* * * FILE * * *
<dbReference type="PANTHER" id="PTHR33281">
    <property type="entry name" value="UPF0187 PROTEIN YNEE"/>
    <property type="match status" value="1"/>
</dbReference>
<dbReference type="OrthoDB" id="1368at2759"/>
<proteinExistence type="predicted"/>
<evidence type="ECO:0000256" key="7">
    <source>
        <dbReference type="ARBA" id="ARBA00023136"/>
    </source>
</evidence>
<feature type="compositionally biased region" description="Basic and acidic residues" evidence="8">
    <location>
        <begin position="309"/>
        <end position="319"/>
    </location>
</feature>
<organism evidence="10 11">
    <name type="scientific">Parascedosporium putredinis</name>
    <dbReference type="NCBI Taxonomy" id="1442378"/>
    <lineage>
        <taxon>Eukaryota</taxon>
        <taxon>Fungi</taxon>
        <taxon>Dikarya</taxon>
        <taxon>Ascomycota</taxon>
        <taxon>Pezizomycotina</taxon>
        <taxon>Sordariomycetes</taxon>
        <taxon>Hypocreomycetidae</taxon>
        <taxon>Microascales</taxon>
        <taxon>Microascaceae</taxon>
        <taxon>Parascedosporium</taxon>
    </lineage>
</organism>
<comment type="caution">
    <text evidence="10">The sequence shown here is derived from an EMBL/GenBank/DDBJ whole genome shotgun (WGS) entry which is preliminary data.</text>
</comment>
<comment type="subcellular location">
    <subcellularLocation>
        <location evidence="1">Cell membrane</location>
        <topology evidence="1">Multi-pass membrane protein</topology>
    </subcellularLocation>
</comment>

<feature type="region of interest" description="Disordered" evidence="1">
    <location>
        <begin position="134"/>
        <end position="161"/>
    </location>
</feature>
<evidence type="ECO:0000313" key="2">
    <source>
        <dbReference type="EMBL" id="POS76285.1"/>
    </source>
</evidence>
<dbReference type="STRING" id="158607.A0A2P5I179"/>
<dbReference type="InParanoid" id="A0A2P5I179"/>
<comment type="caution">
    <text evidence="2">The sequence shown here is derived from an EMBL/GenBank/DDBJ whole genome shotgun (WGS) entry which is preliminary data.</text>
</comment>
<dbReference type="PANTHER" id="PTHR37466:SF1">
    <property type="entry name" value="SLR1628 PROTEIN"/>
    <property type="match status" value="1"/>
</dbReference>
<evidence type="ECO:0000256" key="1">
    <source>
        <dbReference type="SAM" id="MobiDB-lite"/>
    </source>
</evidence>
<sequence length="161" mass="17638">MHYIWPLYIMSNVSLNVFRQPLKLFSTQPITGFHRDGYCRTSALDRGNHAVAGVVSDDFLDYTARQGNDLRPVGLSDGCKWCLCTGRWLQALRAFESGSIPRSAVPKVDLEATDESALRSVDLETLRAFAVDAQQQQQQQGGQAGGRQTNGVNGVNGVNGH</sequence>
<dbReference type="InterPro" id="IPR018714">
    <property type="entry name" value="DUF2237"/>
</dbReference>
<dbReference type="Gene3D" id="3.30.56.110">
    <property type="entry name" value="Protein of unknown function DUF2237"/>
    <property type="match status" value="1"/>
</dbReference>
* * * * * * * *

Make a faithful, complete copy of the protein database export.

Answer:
<dbReference type="PANTHER" id="PTHR33281">
    <property type="entry name" value="UPF0187 PROTEIN YNEE"/>
    <property type="match status" value="1"/>
</dbReference>
<dbReference type="OrthoDB" id="1368at2759"/>
<proteinExistence type="predicted"/>
<evidence type="ECO:0000256" key="7">
    <source>
        <dbReference type="ARBA" id="ARBA00023136"/>
    </source>
</evidence>
<feature type="compositionally biased region" description="Basic and acidic residues" evidence="8">
    <location>
        <begin position="309"/>
        <end position="319"/>
    </location>
</feature>
<organism evidence="10 11">
    <name type="scientific">Parascedosporium putredinis</name>
    <dbReference type="NCBI Taxonomy" id="1442378"/>
    <lineage>
        <taxon>Eukaryota</taxon>
        <taxon>Fungi</taxon>
        <taxon>Dikarya</taxon>
        <taxon>Ascomycota</taxon>
        <taxon>Pezizomycotina</taxon>
        <taxon>Sordariomycetes</taxon>
        <taxon>Hypocreomycetidae</taxon>
        <taxon>Microascales</taxon>
        <taxon>Microascaceae</taxon>
        <taxon>Parascedosporium</taxon>
    </lineage>
</organism>
<comment type="caution">
    <text evidence="10">The sequence shown here is derived from an EMBL/GenBank/DDBJ whole genome shotgun (WGS) entry which is preliminary data.</text>
</comment>
<comment type="subcellular location">
    <subcellularLocation>
        <location evidence="1">Cell membrane</location>
        <topology evidence="1">Multi-pass membrane protein</topology>
    </subcellularLocation>
</comment>

<feature type="region of interest" description="Disordered" evidence="1">
    <location>
        <begin position="134"/>
        <end position="161"/>
    </location>
</feature>
<evidence type="ECO:0000313" key="2">
    <source>
        <dbReference type="EMBL" id="POS76285.1"/>
    </source>
</evidence>
<dbReference type="STRING" id="158607.A0A2P5I179"/>
<dbReference type="InParanoid" id="A0A2P5I179"/>
<comment type="caution">
    <text evidence="2">The sequence shown here is derived from an EMBL/GenBank/DDBJ whole genome shotgun (WGS) entry which is preliminary data.</text>
</comment>
<dbReference type="PANTHER" id="PTHR37466:SF1">
    <property type="entry name" value="SLR1628 PROTEIN"/>
    <property type="match status" value="1"/>
</dbReference>
<evidence type="ECO:0000256" key="1">
    <source>
        <dbReference type="SAM" id="MobiDB-lite"/>
    </source>
</evidence>
<sequence length="161" mass="17638">MHYIWPLYIMSNVSLNVFRQPLKLFSTQPITGFHRDGYCRTSALDRGNHAVAGVVSDDFLDYTARQGNDLRPVGLSDGCKWCLCTGRWLQALRAFESGSIPRSAVPKVDLEATDESALRSVDLETLRAFAVDAQQQQQQQGGQAGGRQTNGVNGVNGVNGH</sequence>
<dbReference type="InterPro" id="IPR018714">
    <property type="entry name" value="DUF2237"/>
</dbReference>
<dbReference type="Gene3D" id="3.30.56.110">
    <property type="entry name" value="Protein of unknown function DUF2237"/>
    <property type="match status" value="1"/>
</dbReference>